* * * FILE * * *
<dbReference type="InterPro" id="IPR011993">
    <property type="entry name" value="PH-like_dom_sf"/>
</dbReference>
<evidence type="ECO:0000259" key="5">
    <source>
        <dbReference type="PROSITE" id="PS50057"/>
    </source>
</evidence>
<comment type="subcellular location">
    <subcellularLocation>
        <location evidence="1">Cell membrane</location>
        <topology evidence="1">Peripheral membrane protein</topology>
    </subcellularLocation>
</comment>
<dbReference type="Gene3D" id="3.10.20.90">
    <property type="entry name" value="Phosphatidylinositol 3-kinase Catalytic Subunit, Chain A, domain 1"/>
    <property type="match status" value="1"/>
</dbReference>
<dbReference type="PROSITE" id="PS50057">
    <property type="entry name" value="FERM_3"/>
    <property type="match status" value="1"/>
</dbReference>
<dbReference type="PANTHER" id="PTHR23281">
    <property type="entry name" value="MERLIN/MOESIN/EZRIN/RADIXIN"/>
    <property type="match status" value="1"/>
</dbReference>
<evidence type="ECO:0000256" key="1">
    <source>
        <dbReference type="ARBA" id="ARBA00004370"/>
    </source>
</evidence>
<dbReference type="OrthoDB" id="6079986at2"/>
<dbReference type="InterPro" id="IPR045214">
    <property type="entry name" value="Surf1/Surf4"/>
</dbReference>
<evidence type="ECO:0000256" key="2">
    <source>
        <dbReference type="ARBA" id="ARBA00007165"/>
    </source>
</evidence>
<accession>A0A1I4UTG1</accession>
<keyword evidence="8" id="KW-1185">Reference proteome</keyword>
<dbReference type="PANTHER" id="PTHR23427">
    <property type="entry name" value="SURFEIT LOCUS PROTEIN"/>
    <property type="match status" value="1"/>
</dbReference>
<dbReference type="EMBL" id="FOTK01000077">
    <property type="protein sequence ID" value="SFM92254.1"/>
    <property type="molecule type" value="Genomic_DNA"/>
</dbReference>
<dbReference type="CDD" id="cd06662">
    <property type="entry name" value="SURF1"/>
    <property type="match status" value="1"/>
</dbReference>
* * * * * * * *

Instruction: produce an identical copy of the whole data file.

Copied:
<dbReference type="InterPro" id="IPR011993">
    <property type="entry name" value="PH-like_dom_sf"/>
</dbReference>
<evidence type="ECO:0000259" key="5">
    <source>
        <dbReference type="PROSITE" id="PS50057"/>
    </source>
</evidence>
<comment type="subcellular location">
    <subcellularLocation>
        <location evidence="1">Cell membrane</location>
        <topology evidence="1">Peripheral membrane protein</topology>
    </subcellularLocation>
</comment>
<dbReference type="Gene3D" id="3.10.20.90">
    <property type="entry name" value="Phosphatidylinositol 3-kinase Catalytic Subunit, Chain A, domain 1"/>
    <property type="match status" value="1"/>
</dbReference>
<dbReference type="PROSITE" id="PS50057">
    <property type="entry name" value="FERM_3"/>
    <property type="match status" value="1"/>
</dbReference>
<dbReference type="PANTHER" id="PTHR23281">
    <property type="entry name" value="MERLIN/MOESIN/EZRIN/RADIXIN"/>
    <property type="match status" value="1"/>
</dbReference>
<evidence type="ECO:0000256" key="1">
    <source>
        <dbReference type="ARBA" id="ARBA00004370"/>
    </source>
</evidence>
<dbReference type="OrthoDB" id="6079986at2"/>
<dbReference type="InterPro" id="IPR045214">
    <property type="entry name" value="Surf1/Surf4"/>
</dbReference>
<evidence type="ECO:0000256" key="2">
    <source>
        <dbReference type="ARBA" id="ARBA00007165"/>
    </source>
</evidence>
<accession>A0A1I4UTG1</accession>
<keyword evidence="8" id="KW-1185">Reference proteome</keyword>
<dbReference type="PANTHER" id="PTHR23427">
    <property type="entry name" value="SURFEIT LOCUS PROTEIN"/>
    <property type="match status" value="1"/>
</dbReference>
<dbReference type="EMBL" id="FOTK01000077">
    <property type="protein sequence ID" value="SFM92254.1"/>
    <property type="molecule type" value="Genomic_DNA"/>
</dbReference>
<dbReference type="CDD" id="cd06662">
    <property type="entry name" value="SURF1"/>
    <property type="match status" value="1"/>
</dbReference>